I don't know how I missed this when it came out in August. It's a great piece. A must-read.
Atul Gawande explores what medicine should do when it can't save your life in Letting Go
Almost all these patients had known, for some time, that they had a terminal condition. Yet they—along with their families and doctors—were unprepared for the final stage. “We are having more conversation now about what patients want for the end of their life, by far, than they have had in all their lives to this point,” my friend said. “The problem is that’s way too late.” In 2008, the national Coping with Cancer project published a study showing that terminally ill cancer patients who were put on a mechanical ventilator, given electrical defibrillation or chest compressions, or admitted, near death, to intensive care had a substantially worse quality of life in their last week than those who received no such interventions. And, six months after their death, their caregivers were three times as likely to suffer major depression. Spending one’s final days in an I.C.U. because of terminal illness is for most people a kind of failure. You lie on a ventilator, your every organ shutting down, your mind teetering on delirium and permanently beyond realizing that you will never leave this borrowed, fluorescent place. The end comes with no chance for you to have said goodbye or “It’s O.K.” or “I’m sorry” or “I love you.”
People have concerns besides simply prolonging their lives. Surveys of patients with terminal illness find that their top priorities include, in addition to avoiding suffering, being with family, having the touch of others, being mentally aware, and not becoming a burden to others. Our system of technological medical care has utterly failed to meet these needs, and the cost of this failure is measured in far more than dollars. The hard question we face, then, is not how we can afford this system’s expense. It is how we can build a health-care system that will actually help dying patients achieve what’s most important to them at the end of their lives.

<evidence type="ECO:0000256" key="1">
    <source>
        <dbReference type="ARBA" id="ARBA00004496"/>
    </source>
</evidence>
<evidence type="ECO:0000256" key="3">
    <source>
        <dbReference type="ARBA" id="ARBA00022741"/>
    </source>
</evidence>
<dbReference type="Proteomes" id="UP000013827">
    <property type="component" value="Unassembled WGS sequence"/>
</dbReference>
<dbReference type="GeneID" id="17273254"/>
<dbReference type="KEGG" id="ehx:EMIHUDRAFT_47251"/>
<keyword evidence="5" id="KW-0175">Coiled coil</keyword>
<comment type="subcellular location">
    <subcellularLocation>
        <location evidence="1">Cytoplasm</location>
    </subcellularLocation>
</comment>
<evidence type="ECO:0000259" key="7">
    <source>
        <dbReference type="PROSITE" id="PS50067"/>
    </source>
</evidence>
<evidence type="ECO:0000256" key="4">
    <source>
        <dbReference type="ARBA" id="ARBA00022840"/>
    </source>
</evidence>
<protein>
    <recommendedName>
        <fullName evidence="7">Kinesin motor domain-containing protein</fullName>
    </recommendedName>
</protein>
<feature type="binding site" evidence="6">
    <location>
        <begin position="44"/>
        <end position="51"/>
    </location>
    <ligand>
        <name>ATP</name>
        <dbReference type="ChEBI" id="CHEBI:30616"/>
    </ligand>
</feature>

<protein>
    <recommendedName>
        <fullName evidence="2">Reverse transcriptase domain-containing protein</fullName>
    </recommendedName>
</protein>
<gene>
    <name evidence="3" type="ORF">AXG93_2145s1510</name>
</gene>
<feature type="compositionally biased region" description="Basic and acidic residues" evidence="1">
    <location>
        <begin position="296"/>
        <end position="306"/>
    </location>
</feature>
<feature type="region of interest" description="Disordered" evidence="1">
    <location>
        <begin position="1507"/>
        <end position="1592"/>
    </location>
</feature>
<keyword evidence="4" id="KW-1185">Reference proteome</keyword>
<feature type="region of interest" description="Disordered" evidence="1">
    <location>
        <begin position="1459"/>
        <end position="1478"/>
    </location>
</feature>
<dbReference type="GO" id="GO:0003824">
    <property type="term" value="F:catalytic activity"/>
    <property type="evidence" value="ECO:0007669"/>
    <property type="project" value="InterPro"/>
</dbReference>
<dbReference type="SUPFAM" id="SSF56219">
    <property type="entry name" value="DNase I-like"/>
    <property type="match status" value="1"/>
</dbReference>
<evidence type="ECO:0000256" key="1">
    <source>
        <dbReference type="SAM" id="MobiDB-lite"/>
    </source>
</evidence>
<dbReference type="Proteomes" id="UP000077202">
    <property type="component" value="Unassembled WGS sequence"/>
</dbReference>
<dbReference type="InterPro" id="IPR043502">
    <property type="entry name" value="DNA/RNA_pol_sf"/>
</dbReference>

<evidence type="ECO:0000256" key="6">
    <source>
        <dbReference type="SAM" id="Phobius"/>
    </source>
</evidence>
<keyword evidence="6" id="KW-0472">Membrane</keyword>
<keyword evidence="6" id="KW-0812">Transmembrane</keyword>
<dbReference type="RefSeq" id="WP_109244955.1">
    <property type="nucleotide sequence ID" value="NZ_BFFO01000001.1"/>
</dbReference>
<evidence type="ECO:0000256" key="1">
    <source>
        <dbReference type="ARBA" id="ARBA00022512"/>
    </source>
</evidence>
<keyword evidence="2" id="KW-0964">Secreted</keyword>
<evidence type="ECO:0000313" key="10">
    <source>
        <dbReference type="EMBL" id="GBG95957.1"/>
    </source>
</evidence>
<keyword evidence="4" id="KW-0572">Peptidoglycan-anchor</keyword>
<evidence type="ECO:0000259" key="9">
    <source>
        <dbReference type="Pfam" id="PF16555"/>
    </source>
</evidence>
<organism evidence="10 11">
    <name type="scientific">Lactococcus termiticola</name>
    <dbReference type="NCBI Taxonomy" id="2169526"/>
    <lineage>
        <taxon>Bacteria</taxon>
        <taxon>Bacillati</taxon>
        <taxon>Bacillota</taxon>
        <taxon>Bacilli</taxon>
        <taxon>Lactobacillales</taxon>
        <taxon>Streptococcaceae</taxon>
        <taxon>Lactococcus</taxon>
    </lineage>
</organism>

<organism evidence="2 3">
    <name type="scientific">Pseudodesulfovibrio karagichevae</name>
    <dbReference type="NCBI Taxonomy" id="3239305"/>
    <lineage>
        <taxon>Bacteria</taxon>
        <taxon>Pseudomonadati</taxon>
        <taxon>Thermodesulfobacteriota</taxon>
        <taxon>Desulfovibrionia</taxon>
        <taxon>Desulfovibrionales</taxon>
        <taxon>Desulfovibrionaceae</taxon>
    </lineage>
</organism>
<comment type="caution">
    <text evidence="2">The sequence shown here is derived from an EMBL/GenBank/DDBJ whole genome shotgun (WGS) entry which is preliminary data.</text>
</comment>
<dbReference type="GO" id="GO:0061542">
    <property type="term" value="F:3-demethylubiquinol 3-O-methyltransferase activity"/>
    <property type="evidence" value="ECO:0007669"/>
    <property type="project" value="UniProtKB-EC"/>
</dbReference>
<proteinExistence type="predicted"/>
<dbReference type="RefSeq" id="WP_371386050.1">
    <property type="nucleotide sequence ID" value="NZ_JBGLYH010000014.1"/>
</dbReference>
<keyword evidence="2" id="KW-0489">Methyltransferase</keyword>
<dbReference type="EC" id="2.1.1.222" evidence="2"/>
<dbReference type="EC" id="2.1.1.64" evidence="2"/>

Read Gawande encounters hospice for the first time with one of his two dying patients and what hospice nurse Lee Creed has to say about the difference between hospice care and ordinary medical care for a dying patient.
The difference between standard medical care and hospice is not the difference between treating and doing nothing, she explained. The difference was in your priorities. In ordinary medicine, the goal is to extend life. We’ll sacrifice the quality of your existence now—by performing surgery, providing chemotherapy, putting you in intensive care—for the chance of gaining time later. Hospice deploys nurses, doctors, and social workers to help people with a fatal illness have the fullest possible lives right now. That means focussing on objectives like freedom from pain and discomfort, or maintaining mental awareness for as long as possible, or getting out with family once in a while. Hospice and palliative-care specialists aren’t much concerned about whether that makes people’s lives longer or shorter.
In comparing the deaths of his two patients Gawande writes: